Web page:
This message, like many, is born out of an experience. It may be some others are going through similar experiences. Therefore, let me recount the one that brought this message to light.
I was brought up as a Presbyterian. I was saved at a college that was interdenominational in student body but was managed by the Church of the Brethren. From there I went to a seminary that was not a denominational school, and from there to another seminary that was United Presbyterian. I entered the Baptist pastorate with no Baptist training except that which came from reading the Scriptures.
A few years later I was drawn into an interdenominational youth movement and was given the leadership of a local Saturday night rally. I cooperated with any who were evangelical, regardless of their associations. I was advised by top leaders in the movement to seek the names of outstanding modernists for my advisory committee. I didn’t do that. But I did follow advice that led me to send all converts back to the churches of their choice, churches I knew to be liberal in some cases. This greatly troubled my conscience, and I prayed and thought about it.
Another problem connected with this work was the failure on my part to instruct any converts on the matter of Christian baptism, which in the Scriptures is the first test of obedience. I felt that I should do this inasmuch as Peter and Paul did it. But how could it be done when on the committee of the work there were close friends who did not believe it? By such an association, I had definitely stripped my message and my ministry of important Bible truths that many called “nonessentials.” In the follow-up work it was not convenient to speak of eternal security in the presence of Christian workers who hated the name of the doctrine. Thus the ministry was pared down to the gospel, just as if there were nothing in the Great Commission about baptizing converts and indoctrinating them. I had found the least common denominator and I was staying by it. But my conscience had no rest. Then it was that Acts 20:27 came to mean something to me.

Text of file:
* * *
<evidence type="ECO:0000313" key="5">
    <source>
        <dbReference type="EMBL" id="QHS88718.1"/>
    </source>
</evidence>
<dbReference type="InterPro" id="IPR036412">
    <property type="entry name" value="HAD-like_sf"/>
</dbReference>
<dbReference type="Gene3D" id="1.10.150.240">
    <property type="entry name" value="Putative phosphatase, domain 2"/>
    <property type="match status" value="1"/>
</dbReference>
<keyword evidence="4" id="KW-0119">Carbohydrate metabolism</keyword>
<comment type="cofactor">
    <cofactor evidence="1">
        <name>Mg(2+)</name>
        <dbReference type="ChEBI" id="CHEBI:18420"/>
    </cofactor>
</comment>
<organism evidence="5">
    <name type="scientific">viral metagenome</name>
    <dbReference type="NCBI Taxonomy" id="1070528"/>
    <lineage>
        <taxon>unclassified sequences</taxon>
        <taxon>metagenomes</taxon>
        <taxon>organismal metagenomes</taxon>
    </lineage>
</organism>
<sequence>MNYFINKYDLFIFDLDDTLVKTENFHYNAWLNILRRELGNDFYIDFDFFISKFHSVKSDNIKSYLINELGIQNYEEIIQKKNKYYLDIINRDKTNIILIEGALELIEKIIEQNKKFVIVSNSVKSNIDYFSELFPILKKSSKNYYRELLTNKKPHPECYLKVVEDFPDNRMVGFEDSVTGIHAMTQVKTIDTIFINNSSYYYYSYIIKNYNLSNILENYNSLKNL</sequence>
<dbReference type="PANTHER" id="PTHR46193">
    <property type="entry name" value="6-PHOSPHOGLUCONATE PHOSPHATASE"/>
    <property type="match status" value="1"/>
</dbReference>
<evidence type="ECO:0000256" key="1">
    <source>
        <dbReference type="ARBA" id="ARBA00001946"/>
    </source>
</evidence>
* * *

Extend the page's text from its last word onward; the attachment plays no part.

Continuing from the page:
The great apostle had never allowed himself to be drawn into anything that would limit his message. He could say with a clean conscience, “I am pure from the blood of all men. For I have not shunned to declare unto you all the counsel of God.” Why cannot many say that today? In my case, and in many other cases, it was due to a desire to reach a larger audience and to work with a larger group of Christians. Many have been carried away from full obedience by a noble-sounding motto that has been applied to Christian work: “In essentials unity, in non-essentials liberty, and in all things charity.” Some things are not essential to salvation but are essential to full obedience, and the Christian has no liberty under God to sort out the Scriptures into essentials and non-essentials! It is our duty to declare the whole counsel of God and to do it wherever we are.
Paul had a wonderfully balanced ministry. In his preaching he would never please men, for he knew he could not be pleasing to God if he tried to please men. Yet in his living he testified, “I am made all things to all men, that I might by all means save some” (1 Corinthians 9:22). “Even as I please all men in all things, not seeking mine own profit, but the profit of many, that they may be saved” (1 Corinthians 1:33). What a happy balance this is in the ministry! It is true, humble, and wholesome.